On the opposite, when we used single and double quotes for the same string with the placeholder, there was no replacement. Note that the ribbon with the 2 value simply indicates that the same string was printed twice.

When we used the sum of two values in our placeholder, the result of the operation was replaced in the string. Please not that this string is localized in a different place of the simulation window, at the top. At the time of writing, I hadn’t yet figured out why the simulation engine is placing it in a different position from the others, but it seems like the simulation environment has changed a bit since the last tutorials.

Finally, when using a function inside the placeholder, the returning value of that function was also replaced in the string.

Testing the code on the board

To test the code, simply download the .hex file by clicking on the big download button on the bottom left of the JavaScript Blocks Editor. Then, when the file gets transferred to your computer, simply drag it and drop it on the micro:bit drive, pretty much like you would do to transfer a file to a USB flash drive.

After the upload is finished, you need to open a software that is able to establish a serial connection with the micro:bit. I will be using Putty, but you can user other one. In the past, I’ve been using the Arduino IDE serial monitor, which works pretty well.

In the case of Putty, after downloading the software and double click it, you should configure the connection, as shown in figure 2.

As highlighted, you need to set the connection type to Serial. Then, in the serial line input box, you need to put the COM port of your device. Note that yours will most likely be different from mine and if you have followed the guide for making the micro:bit able to communicate via serial, you should already know this information.

Finally, you need to set the connection speed to 115200 and click the open button on the bottom.

Figure 2 – Configuring Putty to establish a serial connection with the micro:bit board.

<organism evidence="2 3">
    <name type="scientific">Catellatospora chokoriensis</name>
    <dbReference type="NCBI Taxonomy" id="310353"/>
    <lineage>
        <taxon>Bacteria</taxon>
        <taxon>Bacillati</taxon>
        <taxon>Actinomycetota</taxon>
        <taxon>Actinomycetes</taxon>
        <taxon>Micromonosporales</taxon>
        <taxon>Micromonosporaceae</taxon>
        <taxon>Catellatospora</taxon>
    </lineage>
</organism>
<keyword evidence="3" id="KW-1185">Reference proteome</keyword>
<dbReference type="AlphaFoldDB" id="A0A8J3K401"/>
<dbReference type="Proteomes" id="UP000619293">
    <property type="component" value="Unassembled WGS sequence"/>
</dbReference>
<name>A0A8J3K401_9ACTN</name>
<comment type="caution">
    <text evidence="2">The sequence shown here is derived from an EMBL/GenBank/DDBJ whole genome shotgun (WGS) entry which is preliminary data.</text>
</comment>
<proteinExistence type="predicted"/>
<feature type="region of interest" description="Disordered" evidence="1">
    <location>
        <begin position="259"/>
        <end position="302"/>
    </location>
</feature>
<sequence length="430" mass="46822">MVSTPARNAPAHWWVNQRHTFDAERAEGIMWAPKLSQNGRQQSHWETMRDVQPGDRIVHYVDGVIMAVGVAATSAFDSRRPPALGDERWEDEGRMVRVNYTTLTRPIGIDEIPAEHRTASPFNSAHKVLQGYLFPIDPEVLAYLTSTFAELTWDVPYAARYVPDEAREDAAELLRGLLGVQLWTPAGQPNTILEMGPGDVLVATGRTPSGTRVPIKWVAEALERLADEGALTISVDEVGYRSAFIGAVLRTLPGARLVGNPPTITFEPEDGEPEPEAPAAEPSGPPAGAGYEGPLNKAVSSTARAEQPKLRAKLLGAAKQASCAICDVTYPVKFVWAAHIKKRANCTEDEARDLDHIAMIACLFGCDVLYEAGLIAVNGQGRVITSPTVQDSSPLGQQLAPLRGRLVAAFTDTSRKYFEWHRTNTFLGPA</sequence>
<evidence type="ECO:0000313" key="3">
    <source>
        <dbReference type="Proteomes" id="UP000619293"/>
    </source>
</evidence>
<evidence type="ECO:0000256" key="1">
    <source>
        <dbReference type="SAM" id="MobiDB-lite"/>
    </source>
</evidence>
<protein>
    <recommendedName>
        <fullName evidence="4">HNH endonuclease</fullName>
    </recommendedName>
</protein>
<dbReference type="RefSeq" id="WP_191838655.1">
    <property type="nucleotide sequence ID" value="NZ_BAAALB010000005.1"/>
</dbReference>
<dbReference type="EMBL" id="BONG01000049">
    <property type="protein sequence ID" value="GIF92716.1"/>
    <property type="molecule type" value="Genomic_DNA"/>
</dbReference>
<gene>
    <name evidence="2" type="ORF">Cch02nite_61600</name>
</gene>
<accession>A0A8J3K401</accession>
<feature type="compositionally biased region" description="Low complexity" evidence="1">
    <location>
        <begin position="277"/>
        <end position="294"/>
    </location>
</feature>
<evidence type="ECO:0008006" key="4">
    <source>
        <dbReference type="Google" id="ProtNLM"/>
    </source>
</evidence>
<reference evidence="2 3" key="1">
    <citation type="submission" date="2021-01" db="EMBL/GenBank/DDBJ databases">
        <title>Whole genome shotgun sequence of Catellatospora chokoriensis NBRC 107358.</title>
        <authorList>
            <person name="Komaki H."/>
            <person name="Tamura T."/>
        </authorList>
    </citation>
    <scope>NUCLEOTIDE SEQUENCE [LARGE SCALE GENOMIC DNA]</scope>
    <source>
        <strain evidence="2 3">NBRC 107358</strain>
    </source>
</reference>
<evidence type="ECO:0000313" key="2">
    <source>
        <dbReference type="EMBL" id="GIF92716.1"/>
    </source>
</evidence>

Upon establishing the connection, a black window should appear. Since the program started running then we uploaded it, we need to click the micro:bit reset button, so it starts again and prints the results to the serial port. You should then get the result shown in figure 3, which is coherent with what we obtained in simulation.

Figure 3 – Output of the program, running on the micro:bit.

NOTE: This article is written by Nuno Santos who is an kindly Electronics and Computers Engineer. live in Lisbon, Portugal. you could check the original article here.
He had written many useful tutorials and projects about ESP32, ESP8266, microbit, If you are interested, you could check his blog to know more.

Related Blog Post:

Microbit Tutorials

Micro:bit board: an introduction
5 Easy Steps for you to Quick Start with BBC Microbit
Micro:bit JavaScript Blocks Editor: Hello World
Micro:bit JavaScript Blocks Editor: Turning LEDs on and off
Micro:bit JavaScript Blocks Editor: Detecting button click events
Micro:bit JavaScript Blocks Editor: String interpolation
Micro:bit: MicroPython support

Microbit Projects

Mobile Doorbell System with BOSON and Micro:bit
How To Make A Micro:bit Heart Rate Monitor
Microbit Project micro:bit Laser Target
Micro:bit Surprise box
Microbit Project: Micro:bit Selfie Remote
Micro:bit Project: Light(Mood Lamp)
Micro:bit Project: Yes/No Bear
Smart Fan Control System with Micro:bit
LED writing board (micro:bit compatible)
micro:bit car with DFRobot gamepad
OBLOQ-IoT Module +Micro:bit IoT Flower Watering